Building a home flight simulator shouldn't be complicated or difficult. Not sure where to start? We can help! In this article we will go over the basics of building a home flight simulator. For a more in-depth review check out our more detailed How to Build a Home Simulator.
What is your goal?
Is your goal to stay proficient in IFR procedures and load your flight plans? Or maybe you enjoy flight simulation as a hobby and want the most realistic experience. Here are two questions to ask yourself at the start:
● What is my end goal? Know how you want your simulator to look, and start out with basic equipment you can add to over time.
Let’s get started.
Flight Sim Setup
Are you a pilot or a simulator hobbyist? Your setup will be contingent on this question for you to get the most out of it. Are you trying to replicate the cockpit of the plane you fly most often, or are you looking for maximum compatibility with different sim aircraft? We have a list of supported aircrafts with our products here. Also consider the space you have, and that all your mounting hardware will configure with one another. We have a great range of mounting options for our products, or you can look at alternative panel options - we like Flight Velocity and Stay Level Avionics panels.
The biggest cost of setting up a flight simulator is the computer (see below). Once you have the basics controls (also see below), you can begin adding accessories. You can start with a basic setup for around $1044 (excluding a computer and monitor) as shown in this article, and build on it as you go.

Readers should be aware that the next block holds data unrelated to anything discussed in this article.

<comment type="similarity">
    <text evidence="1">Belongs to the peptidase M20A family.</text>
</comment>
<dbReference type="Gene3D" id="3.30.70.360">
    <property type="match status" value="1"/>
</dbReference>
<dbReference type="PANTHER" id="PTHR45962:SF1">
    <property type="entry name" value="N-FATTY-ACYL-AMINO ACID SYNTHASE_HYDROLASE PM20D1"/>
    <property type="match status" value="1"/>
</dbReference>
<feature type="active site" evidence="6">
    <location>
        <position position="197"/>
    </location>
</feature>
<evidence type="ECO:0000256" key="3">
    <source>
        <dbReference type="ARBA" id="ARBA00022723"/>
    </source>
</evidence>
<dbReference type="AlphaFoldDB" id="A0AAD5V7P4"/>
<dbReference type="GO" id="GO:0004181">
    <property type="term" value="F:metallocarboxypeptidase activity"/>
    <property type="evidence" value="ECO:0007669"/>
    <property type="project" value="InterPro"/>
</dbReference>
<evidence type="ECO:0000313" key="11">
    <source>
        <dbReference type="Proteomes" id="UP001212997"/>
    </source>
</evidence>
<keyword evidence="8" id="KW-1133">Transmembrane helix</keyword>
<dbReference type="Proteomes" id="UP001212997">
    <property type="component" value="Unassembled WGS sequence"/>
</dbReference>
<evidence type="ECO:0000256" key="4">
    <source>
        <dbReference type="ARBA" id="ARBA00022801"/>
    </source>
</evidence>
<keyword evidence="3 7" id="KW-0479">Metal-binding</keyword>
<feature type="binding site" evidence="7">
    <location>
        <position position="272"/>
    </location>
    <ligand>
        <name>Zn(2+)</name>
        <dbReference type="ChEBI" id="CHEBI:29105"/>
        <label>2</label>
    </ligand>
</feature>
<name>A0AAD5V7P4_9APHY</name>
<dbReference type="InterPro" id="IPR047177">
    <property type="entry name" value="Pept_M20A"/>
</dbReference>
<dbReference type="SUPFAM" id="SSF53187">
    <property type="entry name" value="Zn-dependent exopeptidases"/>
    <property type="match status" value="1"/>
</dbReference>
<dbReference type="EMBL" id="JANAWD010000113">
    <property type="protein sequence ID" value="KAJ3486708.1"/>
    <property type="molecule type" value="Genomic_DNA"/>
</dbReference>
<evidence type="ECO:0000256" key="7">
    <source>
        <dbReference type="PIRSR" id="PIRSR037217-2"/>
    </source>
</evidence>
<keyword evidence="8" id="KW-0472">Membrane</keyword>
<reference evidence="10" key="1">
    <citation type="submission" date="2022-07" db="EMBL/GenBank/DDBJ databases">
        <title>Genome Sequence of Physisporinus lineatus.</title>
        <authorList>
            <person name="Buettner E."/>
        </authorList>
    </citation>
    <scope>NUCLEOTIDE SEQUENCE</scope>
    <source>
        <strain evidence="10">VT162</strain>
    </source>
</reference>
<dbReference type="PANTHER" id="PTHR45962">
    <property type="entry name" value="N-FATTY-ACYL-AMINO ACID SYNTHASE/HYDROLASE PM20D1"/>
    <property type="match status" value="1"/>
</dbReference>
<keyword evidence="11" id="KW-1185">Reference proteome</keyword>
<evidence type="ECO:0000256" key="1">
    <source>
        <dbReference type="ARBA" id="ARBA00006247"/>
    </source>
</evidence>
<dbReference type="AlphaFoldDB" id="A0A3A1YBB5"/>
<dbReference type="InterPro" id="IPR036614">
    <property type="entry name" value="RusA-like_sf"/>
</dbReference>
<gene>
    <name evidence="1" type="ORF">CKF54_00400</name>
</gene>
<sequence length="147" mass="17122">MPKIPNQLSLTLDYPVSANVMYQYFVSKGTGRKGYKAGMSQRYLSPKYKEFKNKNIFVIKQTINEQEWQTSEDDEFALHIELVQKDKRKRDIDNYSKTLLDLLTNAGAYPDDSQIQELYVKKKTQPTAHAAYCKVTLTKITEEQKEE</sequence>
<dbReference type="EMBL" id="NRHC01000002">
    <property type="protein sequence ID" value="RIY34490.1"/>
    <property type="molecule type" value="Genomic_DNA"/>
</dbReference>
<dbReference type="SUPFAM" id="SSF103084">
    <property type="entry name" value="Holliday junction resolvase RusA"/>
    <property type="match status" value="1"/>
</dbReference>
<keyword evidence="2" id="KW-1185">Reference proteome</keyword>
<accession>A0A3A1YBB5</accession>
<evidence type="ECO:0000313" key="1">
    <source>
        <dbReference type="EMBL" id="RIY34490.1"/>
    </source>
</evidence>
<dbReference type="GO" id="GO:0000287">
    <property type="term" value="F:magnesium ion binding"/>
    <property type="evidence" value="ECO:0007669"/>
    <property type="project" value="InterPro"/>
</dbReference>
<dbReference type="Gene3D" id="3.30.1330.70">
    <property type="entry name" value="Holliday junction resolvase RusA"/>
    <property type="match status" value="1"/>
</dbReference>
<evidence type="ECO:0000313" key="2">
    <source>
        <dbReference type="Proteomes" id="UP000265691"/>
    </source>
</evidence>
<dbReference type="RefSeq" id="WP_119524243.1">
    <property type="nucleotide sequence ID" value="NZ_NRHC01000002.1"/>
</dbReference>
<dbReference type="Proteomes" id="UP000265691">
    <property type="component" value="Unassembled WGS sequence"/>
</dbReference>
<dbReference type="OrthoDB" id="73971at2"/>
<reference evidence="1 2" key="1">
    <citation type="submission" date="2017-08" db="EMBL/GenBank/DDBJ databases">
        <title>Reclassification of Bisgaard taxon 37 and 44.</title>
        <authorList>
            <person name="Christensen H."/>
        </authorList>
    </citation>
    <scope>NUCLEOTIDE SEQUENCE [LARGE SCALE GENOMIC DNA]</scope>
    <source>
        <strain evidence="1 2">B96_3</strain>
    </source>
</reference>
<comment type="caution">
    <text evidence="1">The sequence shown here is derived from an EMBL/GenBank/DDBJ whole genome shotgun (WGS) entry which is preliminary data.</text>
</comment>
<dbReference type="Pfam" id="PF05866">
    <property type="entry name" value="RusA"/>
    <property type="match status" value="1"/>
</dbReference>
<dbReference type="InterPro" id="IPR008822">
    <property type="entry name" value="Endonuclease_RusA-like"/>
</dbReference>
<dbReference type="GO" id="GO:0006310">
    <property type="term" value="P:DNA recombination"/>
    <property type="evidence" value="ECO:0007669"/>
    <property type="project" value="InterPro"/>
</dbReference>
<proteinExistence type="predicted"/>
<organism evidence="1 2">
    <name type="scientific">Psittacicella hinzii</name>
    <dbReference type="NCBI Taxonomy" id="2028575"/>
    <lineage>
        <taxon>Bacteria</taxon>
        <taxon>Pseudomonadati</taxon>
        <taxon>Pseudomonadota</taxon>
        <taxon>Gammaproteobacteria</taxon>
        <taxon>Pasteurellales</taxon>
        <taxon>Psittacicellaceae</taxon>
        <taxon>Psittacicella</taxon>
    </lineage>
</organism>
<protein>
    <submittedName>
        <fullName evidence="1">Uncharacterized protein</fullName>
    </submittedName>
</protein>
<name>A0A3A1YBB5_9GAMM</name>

The two most popular flight simulation programs are X-Plane and P3D. X-Plane 11 comes at a lower cost and generally requires less add-on purchases to use, so is a good place to start.
A gaming PC is usually the most expensive part of a simulator set up. A good gaming PC varies significantly in price from $1300-$3500 and beyond. This is good example of intermediate option for $1695. Generally, any PC will run a simulator program, but the performance will vary based on the CPU and graphics card.
Monitor choice is generally determined by available space. Having a good field of view is important, therefore 4K television can be a great option. Multiple screens can also be set up to show side views (for example a 3 screen set up), or you can look at a curved ultra-wide gaming monitor or even a projector.
There are various options for controls - starting with a yoke or joystick/sidestick option. There are many to choose from, and a good way to narrow down your choice is to consider how realistic they feel, and what additional switches are available on the controls. We like the Honeycomb Yoke as it includes ignition, master control and avionics switches, removing the need for a seperate switch panel. The Honeycomb Yoke works well with a set of Logitech Rudder Pedals to provide rudder control. Another good option is the CH Eclipse Yoke as it has thumb rudder pedals and throttle controls built into it, so no rudder pedals are necessary.
Setting up your home flight simulator doesn't have to be complicated. We have a lot more helpful information on our website, or you can reach out to us if you still have questions. We also offer awesome technical support if you need help getting your RealSimGear products setup - just let us know!